Let me begin with a near-classic poem by one of Malayalam's Maha Kavis (great poets) Vallathol Narayana Menon, who was also part of the famous Triumvirate of modern Malayalam poetry, the other two being Kumaran Asan and Ulloor Parameswaran Iyer. The whole poem is based on an episode described in poet-saint Valmiki’s immortal classic Ramayana, and is called Oushadha Apaharanam (Oushadha means medicine in Sanskrit and apaharanam means theft). The reference was to Lord Hanuman's mission in search of a wonder drug to revive Lord Ram’s brother Lakshmana who was ‘knocked out’ by Indrajit, the son of king Ravana, in the finale of the epic Ram-Ravana battle. Hanuman retrieves the rare Mruthasanjeevani (life-restoring herb) from the Himalayas by uprooting a whole mountain as he couldn’t identify the single herb he was looking for. He returns to the battlefield to revive Lakshmana who had, by then, not only ‘woken up’ but even killed Indrajit and his brother Athikaya, much to the grief of their father, Ravana. Unable to bear the loss of both his sons, Lankesh, the Lord of Lanka, returns to his palace to seek comfort in his wife Mandodari’s arms. As it happened in classical times, when a great King returns from battle, so must his army and the whole war machine follow him.
In what could certainly be described as some of the most sublime lines in literature anywhere at any time, Sage Valmiki excels himself here while enunciating on the ephemerality of human life and the transient nature of man’s relationship with his material world that includes his near and dear.
As the king moves away from the battlefield and towards his palace, he was followed by the whole humanity of his soldiers and the, as also the battle animals and weapons. As he goes further down the road, the massive fallback can be seen thinning bit by retinue bit, square by square and, finally, by the time he reaches the palace, the retreating procession is reduced to a few top generals and the royal bodyguards. Moving further to the interiors, Ravana had only his close relatives to accompany him into the inner chambers of the royal household. Thus, finally, he approaches the royal bedroom where he was expecting his wife to be waiting for him and in whose arms the mighty king was eager to fall asleep. Ravana opens the door only to find that even she is missing. Mandodari had killed herself upon her sons’ death. The moment of ultimate wisdom dawns on the great king who is also a great scholar and a favourite devotee of Lord Shiva. At that rare moment of realisation, Ravana could see life as a gradual journey towards the Supreme Being, the Brahma, in the course of which everyone, even the king, had to renounce all of his self – both material and spiritual, his power and glory, his vices and virtues, and even his pride and self-respect until he is left with the only indestructible, the only permanent entity, the soul that which itself must merge in the very end with Brahma, the Universe.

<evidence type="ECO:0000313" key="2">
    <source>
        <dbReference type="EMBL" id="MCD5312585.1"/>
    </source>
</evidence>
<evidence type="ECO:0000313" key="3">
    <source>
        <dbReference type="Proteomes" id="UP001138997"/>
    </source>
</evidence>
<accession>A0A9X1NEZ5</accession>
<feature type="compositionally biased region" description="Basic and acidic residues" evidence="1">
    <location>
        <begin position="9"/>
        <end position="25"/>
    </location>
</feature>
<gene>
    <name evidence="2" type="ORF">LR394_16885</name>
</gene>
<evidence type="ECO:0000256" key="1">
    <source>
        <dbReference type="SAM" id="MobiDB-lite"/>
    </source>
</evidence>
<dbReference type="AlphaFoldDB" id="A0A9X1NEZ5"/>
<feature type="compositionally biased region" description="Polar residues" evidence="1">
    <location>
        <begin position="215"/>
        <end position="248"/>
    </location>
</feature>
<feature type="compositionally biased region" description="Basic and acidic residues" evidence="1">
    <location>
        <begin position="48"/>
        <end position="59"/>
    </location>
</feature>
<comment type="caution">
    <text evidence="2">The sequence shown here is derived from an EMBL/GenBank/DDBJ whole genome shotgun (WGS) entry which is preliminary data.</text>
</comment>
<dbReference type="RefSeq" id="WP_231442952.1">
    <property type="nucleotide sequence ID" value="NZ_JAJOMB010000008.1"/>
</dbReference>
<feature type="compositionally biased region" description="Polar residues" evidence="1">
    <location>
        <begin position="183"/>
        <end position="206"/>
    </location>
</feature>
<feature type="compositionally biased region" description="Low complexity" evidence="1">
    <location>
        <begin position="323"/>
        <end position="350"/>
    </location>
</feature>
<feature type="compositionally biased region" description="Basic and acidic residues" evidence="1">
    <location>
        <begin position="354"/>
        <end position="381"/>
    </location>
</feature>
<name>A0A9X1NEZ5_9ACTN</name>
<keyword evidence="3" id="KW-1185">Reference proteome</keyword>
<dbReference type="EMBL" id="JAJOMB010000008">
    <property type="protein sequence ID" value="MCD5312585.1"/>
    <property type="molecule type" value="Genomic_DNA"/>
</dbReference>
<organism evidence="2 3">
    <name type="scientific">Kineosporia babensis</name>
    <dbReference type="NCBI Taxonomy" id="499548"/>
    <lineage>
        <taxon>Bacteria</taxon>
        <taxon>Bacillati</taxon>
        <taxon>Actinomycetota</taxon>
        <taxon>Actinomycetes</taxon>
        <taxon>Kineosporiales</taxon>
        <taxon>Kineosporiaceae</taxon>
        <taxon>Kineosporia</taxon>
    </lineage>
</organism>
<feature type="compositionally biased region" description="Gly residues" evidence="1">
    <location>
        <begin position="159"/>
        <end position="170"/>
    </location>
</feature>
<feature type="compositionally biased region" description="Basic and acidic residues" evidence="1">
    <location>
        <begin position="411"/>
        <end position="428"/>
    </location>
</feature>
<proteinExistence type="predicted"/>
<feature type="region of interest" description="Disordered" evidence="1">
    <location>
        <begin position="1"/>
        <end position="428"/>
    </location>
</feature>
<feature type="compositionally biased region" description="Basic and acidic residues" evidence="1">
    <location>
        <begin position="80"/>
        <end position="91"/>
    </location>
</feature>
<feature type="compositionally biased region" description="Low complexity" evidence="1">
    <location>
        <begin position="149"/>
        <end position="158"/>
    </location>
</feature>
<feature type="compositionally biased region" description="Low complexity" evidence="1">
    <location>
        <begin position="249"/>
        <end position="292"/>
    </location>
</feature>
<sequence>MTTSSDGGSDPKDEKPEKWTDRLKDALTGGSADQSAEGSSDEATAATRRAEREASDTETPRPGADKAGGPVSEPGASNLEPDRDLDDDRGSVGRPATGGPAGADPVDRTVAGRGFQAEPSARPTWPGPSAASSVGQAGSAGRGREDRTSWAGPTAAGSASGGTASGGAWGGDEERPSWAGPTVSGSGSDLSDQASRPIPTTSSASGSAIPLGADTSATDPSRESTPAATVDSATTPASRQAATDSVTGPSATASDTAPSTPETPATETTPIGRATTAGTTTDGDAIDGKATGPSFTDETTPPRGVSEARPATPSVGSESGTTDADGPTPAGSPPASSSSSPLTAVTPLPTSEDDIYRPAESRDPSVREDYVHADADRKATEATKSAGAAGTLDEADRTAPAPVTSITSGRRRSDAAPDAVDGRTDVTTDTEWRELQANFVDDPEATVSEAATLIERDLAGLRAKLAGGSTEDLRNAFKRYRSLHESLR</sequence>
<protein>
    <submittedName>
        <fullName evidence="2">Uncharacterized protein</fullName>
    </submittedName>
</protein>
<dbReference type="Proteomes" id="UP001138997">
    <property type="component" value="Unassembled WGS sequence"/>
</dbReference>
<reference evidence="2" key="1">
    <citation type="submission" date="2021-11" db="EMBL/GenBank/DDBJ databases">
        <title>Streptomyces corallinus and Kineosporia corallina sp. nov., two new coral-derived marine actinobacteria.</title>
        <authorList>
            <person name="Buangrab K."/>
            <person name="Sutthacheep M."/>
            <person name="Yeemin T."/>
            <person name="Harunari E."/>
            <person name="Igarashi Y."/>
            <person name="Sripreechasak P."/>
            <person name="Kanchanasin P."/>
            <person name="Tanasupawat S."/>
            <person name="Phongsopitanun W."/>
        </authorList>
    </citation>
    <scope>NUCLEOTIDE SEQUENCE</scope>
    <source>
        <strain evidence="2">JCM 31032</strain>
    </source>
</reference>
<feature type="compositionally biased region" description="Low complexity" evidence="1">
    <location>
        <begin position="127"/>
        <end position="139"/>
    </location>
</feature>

This is the profundity of a ‘Faith’ called Hinduism (in English) or Hindutva, as it is known in these times of divisive politics, or just Hindu which is what it ultimately is. A phenomenon that refuses to be encased in a few hymns and prayers, or tied around a few thousand gods and goddesses, or patronized by believers and vilified by non-believers alike, or interpreted by self-styled scholars and pundits, or swallowed lock, stock, and barrel by the un-critical and superstitious. And yet, this great source of universal wisdom and spiritual enlightenment, this superior literature, in fact, the best any civilization could ever offer to humanity, remains an enigma, a hypothesis that anyone and everyone is allowed to enter its ancient catacombs and explore according to his own vision or vicissitudes, his own caprice or confidence. Very much like our own blue planet that has endured nearly five billion years of galactic poundings, and yet remains the best in our known universe, so too has this unique belief system survived thousands of years of civilizational raids and invasions with its inner core, its teachings, its literature, and even its fables all staying intact. Not by resorting to violence and bloodshed, but by being inclusive and accommodative, all the while being supremely confident of its eternity through time and space.
True, Hinduism has been misrepresented and mystified by foreign scholars such as Friedrich Max Muller who wanted to super-impose Christianity over the ancient religion; it has been slandered and vilified by several secular scholars who misinterpreted and mistranslated the Vedas and Upanishads; it has been desecrated and nearly destroyed by foreign invaders. And yet, very much like the Earth itself, this belief system, Sanatana Dharma as some call it, has prevailed, and still does, like everything else that is rooted on the terra firma of this planet - the mountains, the oceans, the forests and the deserts. Not for nothing did Carl Sagan call its permanence elemental.
Of course, for the untrained mind and the un-evolved soul, this phenomenon is beyond their grasp, nothing more than mere illusion or Maya.
To an atheist like me, personally, the great epics of the Ramayana, the Mahabharata, and the Bhagavata, as also the great Vedas and the Upanishads, are all a divine celebration of this Dharma called Hinduism. The heroes, the heroines, the demons, and the characters from the animal world therein are all born out of the super-natural imagination of Man who wanted to create a world of perfection where truth eventually would prevail over falsehood, the good over the evil. It’s only logical then that these human and non-human characters earned, over the millennia, their divinity worthy of worship.
(The author is a veteran journalist with over 40 years of experience. He has worked with The Hindustan Times, The Washington Post, Reuters, and Al Jazeera, and News X.)
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